Twice Born

Last year at Beltane I performed a spontaneous Dedication, knealing before a sky-god who has yet to share his name with me.

Thirteen months later, a week ago yesterday, I completed my first Initiation ritual.

It was a two-part ritual, actually: the first part being an underworld journey at the New Moon in preparation for the second, at the Full Moon, where I was assisted in my rite by three close friends. The ritual included, among other things, my first fast – twenty-four hours of bread, honey, and water (and not much of it) – and the sacrifice by abstinence of all the potential debauchery that comes with the first day of the Heartland Pagan Festival.

The fasting was both easier and harder than I thought it would be. 9pm – 9pm is a relatively easy block: I don’t usually eat for almost half of that. At the same time, though, I was packing for the festival, making a midnight drive, getting barely half a night of sleep, and finally unpacking and setting up camp – a great deal of physical labor, as I’m sure my dear readers recognize. I also had to watch everyone else eat good food, drink coffee, and christen the camp site with the festival’s first joint and beers without partaking. I almost had to abstain from the communal dinner following the festival’s opening ritual, a terrible sacrifice given the importance I place on the ritual sharing of food, but fortunately there was some bread I could share. Still, by the end of the fast, I was somewhat faint and had to be careful how much I ate lest I make myself sick.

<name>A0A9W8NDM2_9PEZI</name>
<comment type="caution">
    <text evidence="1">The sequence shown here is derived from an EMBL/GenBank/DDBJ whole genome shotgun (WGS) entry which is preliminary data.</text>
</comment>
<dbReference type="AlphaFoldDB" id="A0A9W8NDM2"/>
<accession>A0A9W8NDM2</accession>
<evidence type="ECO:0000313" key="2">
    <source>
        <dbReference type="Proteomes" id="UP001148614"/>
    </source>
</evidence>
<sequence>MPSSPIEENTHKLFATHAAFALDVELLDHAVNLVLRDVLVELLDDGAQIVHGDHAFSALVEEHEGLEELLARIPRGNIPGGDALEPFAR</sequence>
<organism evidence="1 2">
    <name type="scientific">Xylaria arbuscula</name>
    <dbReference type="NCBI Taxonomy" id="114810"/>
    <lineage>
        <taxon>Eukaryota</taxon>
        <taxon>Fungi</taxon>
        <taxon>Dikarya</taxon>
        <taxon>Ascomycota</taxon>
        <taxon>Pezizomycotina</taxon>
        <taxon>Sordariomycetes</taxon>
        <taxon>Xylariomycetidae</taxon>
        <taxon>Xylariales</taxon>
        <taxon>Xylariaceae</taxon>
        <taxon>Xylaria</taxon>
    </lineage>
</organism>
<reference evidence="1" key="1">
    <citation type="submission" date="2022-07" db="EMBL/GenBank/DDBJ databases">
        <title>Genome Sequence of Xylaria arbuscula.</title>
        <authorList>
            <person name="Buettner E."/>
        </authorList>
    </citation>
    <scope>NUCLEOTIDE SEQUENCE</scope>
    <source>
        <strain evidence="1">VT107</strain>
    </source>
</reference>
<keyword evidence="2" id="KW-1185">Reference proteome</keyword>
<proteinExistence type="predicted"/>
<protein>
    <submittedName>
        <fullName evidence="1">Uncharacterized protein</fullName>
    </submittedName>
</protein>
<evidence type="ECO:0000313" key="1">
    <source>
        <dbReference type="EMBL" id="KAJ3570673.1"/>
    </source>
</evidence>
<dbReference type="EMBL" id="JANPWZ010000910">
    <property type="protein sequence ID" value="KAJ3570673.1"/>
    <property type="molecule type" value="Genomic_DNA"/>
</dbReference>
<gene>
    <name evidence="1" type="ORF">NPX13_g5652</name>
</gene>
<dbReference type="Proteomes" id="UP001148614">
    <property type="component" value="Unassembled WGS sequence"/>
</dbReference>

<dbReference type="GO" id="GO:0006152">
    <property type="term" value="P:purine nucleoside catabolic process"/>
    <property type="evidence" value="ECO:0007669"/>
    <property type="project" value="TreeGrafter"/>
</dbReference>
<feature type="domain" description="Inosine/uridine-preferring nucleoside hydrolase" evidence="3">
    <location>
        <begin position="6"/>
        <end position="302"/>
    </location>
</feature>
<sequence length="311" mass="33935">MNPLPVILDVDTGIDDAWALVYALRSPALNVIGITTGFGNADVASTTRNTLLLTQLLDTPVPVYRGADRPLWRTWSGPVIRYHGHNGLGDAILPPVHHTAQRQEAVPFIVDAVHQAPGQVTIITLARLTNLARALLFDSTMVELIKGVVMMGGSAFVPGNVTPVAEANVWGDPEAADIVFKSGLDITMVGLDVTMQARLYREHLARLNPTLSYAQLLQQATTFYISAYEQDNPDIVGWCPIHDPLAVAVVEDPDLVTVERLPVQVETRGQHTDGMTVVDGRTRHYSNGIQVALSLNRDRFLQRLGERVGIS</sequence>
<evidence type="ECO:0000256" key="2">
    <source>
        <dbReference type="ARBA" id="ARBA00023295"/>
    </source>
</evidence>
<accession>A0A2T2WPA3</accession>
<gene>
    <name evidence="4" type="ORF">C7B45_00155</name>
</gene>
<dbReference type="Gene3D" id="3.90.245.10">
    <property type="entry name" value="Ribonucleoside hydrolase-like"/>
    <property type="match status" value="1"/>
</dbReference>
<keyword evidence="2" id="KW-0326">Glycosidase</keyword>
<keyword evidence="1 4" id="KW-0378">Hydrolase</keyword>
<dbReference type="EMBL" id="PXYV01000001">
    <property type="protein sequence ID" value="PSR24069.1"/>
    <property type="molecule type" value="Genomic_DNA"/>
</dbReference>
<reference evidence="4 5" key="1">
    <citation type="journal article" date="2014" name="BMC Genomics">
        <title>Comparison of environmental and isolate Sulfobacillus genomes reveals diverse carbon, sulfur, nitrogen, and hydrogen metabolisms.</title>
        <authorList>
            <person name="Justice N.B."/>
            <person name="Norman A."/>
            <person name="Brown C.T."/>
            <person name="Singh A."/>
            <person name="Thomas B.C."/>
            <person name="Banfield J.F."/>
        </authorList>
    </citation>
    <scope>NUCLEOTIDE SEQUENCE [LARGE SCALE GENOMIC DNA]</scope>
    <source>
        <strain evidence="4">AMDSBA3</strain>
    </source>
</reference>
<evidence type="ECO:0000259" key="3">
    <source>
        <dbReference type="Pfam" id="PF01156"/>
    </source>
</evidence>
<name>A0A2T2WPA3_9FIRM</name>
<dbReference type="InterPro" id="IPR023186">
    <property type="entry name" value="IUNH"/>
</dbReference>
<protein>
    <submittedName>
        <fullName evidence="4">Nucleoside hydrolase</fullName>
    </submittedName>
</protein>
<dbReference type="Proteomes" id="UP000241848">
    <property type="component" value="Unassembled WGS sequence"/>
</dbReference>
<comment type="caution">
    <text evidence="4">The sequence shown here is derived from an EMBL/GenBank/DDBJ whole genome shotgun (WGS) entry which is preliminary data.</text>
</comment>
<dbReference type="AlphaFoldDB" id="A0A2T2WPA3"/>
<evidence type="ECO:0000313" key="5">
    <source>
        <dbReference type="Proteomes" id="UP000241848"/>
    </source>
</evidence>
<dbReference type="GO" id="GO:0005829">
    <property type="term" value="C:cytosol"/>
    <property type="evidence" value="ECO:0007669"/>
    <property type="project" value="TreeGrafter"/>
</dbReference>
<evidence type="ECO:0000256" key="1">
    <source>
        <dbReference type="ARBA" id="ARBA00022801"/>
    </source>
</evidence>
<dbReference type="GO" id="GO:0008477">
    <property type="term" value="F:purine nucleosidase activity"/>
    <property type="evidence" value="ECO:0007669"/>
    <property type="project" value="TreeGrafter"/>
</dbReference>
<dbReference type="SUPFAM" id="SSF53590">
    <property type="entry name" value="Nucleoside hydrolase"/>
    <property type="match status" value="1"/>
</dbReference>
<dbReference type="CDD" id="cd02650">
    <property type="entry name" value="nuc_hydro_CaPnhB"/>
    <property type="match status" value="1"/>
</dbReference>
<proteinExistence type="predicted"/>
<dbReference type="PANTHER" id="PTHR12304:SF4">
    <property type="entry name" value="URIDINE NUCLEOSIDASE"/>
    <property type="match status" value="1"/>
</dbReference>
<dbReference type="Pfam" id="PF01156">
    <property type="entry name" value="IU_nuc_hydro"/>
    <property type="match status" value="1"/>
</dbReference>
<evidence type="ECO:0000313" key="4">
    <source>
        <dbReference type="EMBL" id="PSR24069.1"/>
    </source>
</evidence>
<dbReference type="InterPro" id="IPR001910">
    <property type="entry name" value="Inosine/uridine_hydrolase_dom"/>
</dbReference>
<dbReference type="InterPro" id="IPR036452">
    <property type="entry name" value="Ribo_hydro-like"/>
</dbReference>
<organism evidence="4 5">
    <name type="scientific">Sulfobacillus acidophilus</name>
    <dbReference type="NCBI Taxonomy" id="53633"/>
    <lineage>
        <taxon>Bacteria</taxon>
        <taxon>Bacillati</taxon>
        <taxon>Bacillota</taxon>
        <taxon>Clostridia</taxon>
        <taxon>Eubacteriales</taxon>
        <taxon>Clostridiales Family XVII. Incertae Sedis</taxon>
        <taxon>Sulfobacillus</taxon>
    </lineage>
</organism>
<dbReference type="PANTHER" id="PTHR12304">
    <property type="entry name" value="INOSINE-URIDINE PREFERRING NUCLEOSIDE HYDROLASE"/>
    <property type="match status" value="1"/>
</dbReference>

As a lifelong solitary practitioner, I had never undergone any formal training or initiation. And although the work I have done over the last two years, formalizing and re-examining my training and practice, certainly counts for something, I had little idea what to expect. Would the ritual be transformative? Would it simply be an acknowledgement of my personal progress? Would it even work given the disparate practices of the people I had assist me?

The answer, in the end, was “yes” to all of the above.

Over the course of the ritual, I came into closer contact that I had ever anticipated with the gods I serve. I lost one guide, grown impatient with my slow progress. I … acquired? Was awarded? Met? What is the correct verb here? … another guide during my descent, and made amends with a Titan whom I had accidentally slighted. I was unmade and reassembled. Twice.

When I gave healing massages over the course of the festival, I found that the energy flowed like it never had before. I managed to soothe two sunburns by laying hands. My lady Aradia said outright that my healing work is much more potent than it was the last time I worked on her, shortly after Beltane. I have never felt so powerful or so clear as I feel now, even a week after the ritual. Slipping into trance is significantly easier than it was a bare ten days ago, so I know it’s not just practice.

So today I write, re-examining the experience again, and say to you proudly: I am a witch. Slain and remade within the Circle, now twice-born.